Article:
Such is the scule dictareid by the spirit of our conftitution, which fubjeéts all the respective ltaics, and all the means of defence, to the general controul of the fivereign power of the Germanic empire. Such is the result of the oath ot lealty, which the clectora, princes, and states of the empire, in order to Itrengthen the social bond, take in their capacity of vallals, by which they lwear allively to concur in every Itep which can teod to the honour, to the advantage, and to the prosperity of his Imperial Majesty and of the empire, and which, by consequence, imposes upon them an obligation to second, with all their might, the incalurcs adopted by the chick and the tates of the empire, to avert the danger which threatens then with total deftruétion.

His Iinperial Majelty lccs with pain that the appearances of the war by no incans answer the expectation which he had been lcd to entertain; but in conlidering the fundamental laws of cvery well organized conllitution, and the principles recognized in the molt positive 'erins in the lawn of the empire, full of anxiety for the good of the country, his Majelly cannot refrain from manifesting a dciire that the corps, allembled at a crilis the most alarming and the most dangerous, may be einployed rather in aiding a molt just deicmc, by opposing the common enemy, than in lopping an invaliou Nill at a dillance, and of which we apprehend only the pollibility.


Dans Impre of it


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These measures of security, considered in themselves, do not appear to be contrary to the basis and the spirit of the constitution, provided that the arrangements, for the safety and the particular defence of the north of Germany, are not founded upon illegal suppofitions, and provided they are not employed to sanction the unconstitutional pretext of freeing them from the obligations binding upon them by the register of the resolutions of the empire, decreed for the purpose of the general security of Germany.

If his Imperial Majesty on the present occasion were to grant to this measure of security, as it is termed in the circular letter of the Prussian minister, in the letters of convocation, and in the declarations of the plenipotentiaries of the King, an unlimited approbation, all who fhould compare it with the tenor of the decree of ratification of the 29th of July, 1795, would accuse him of adopting contradictory measures, and of making an arbitrary use of his power as head of the empire, since the laws renewed in the prósent war forbid the states to separate, on any occation, from the general association, and any armanent, under the title of an armed neutrality, during the continuance of a war of the empire, and interdict them in the most positive manner from arbitrarily renouncing obligations formerly imposed upon them for the common defence.

His Imperial Majesty, in virtue of the sacred duties imposed upon him by his high office as supreme head of the empire, on the other hand, being called upon to defend the rights of the Germanic constitution against every step and every principle incompatible with their safety, to preserve to the empire, and to every particular state, its immunities entire, and to guard them against the prejudices which may arise from these measures, will be disposed in the mean time to grant them his approbation, if they are confined to the legal defence of the countries, and if they do not depart from the principles, the forms, and the obli. gations, prescribed by the laws and the constitution.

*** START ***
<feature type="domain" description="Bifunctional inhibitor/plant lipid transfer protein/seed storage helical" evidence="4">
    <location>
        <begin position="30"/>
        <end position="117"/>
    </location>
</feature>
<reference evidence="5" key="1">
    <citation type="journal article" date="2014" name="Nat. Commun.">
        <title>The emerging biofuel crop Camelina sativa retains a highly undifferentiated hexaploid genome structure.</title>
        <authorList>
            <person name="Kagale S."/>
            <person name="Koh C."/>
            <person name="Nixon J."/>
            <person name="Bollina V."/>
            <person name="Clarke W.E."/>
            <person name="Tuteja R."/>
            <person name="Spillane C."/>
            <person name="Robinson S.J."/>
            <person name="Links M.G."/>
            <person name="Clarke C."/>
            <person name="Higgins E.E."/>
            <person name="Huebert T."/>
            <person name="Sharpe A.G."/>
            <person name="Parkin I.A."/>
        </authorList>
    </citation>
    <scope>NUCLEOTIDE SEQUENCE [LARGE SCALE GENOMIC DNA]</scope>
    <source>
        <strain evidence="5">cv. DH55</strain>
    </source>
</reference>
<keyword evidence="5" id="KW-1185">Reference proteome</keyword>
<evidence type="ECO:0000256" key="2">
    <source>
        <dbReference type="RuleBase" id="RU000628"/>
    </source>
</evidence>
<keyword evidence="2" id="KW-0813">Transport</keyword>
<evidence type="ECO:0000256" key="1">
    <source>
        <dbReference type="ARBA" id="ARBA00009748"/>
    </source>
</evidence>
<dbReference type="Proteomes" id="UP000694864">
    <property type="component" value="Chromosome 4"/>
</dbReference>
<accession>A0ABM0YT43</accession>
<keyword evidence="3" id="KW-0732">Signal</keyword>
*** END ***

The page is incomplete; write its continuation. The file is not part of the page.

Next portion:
Papers relative to Neutral Powers.


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Philadelphiu, June 15. Protest from Captain George Dominick and the first and second

Officers of the Ship Mount Vernon, lately captured by the Flying

Fish French Privateer. DY this public instrument of protest, be it made known and D manifeft, that on this day, the rith of June, in the year of our Lord 1796, before me, Clement Biddle, notary public of the commonwealth of Pennsylvania, duly commissioned and by law authorifed to administer oatlıs, dwelling in the city of Philadelphia, perfonally came and appeared Captain G. Dominick, commander of the fhip Mount Vernon, of Philadelphia, of the burden of 425 tons, or thereabouts, and being duly fworn according to law, on his solemn oath deposes and says, that the faid thip, under his command, left the city of Philadelphia on the 2d day of this present month, bound to Cowes in Great Britain, and a market; that on the 4th day of this fame month, the appearer 'got under weigh with his ship at Newcalle, and proceeded on his voyage down the river and bay of Delaware, and on the oth instant, about fix o'clock in the morning, he difcharged his pilot, and in about two hours after, with a light wind from the south-south-east, Cape Helopen bearing west, dittance about fix leagues, and the light-house then in light, about eight o'clock in the morning, they discovered a schooner about one league a-head, and to windward, which bore down on them, and fired a gun, and ordered the ship to send their boat on board the schooner, which this appearer immediately complied with, suppsting there was nothing wanting but to fee his papers, which he knew to be perfectly clear; and supposing he had nothing to apprehend from the schooner, therefore fent his fecond officer and four hands in his boat on board her, to know their demands, but they detained his officer and the boat's crew, and sent the boat back to the ship with fourteen armed men, with orders to take him on board the schooner, with the ship's papers; they declared that the thip was loaded with naval ftores, and this appearer knowing that their suspicions were groundlefs,